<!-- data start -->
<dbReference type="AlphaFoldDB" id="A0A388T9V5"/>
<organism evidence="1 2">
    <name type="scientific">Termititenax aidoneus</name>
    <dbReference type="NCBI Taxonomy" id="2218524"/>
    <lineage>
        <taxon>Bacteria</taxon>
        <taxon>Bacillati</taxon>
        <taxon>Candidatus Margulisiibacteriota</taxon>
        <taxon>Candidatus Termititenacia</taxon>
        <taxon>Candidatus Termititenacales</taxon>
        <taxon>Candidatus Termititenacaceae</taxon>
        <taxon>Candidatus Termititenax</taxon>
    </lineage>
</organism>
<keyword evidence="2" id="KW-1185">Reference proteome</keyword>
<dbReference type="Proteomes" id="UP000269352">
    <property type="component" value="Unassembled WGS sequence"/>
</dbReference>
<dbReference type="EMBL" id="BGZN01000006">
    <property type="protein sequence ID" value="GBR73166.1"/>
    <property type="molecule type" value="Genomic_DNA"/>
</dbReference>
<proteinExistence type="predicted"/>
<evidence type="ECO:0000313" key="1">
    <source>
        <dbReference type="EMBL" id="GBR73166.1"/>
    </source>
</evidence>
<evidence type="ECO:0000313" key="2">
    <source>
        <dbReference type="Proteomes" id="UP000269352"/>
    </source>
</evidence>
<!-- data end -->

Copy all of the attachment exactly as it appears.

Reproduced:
<dbReference type="AlphaFoldDB" id="A0A388T9V5"/>
<organism evidence="1 2">
    <name type="scientific">Termititenax aidoneus</name>
    <dbReference type="NCBI Taxonomy" id="2218524"/>
    <lineage>
        <taxon>Bacteria</taxon>
        <taxon>Bacillati</taxon>
        <taxon>Candidatus Margulisiibacteriota</taxon>
        <taxon>Candidatus Termititenacia</taxon>
        <taxon>Candidatus Termititenacales</taxon>
        <taxon>Candidatus Termititenacaceae</taxon>
        <taxon>Candidatus Termititenax</taxon>
    </lineage>
</organism>
<keyword evidence="2" id="KW-1185">Reference proteome</keyword>
<dbReference type="Proteomes" id="UP000269352">
    <property type="component" value="Unassembled WGS sequence"/>
</dbReference>
<dbReference type="EMBL" id="BGZN01000006">
    <property type="protein sequence ID" value="GBR73166.1"/>
    <property type="molecule type" value="Genomic_DNA"/>
</dbReference>
<proteinExistence type="predicted"/>
<evidence type="ECO:0000313" key="1">
    <source>
        <dbReference type="EMBL" id="GBR73166.1"/>
    </source>
</evidence>
<evidence type="ECO:0000313" key="2">
    <source>
        <dbReference type="Proteomes" id="UP000269352"/>
    </source>
</evidence>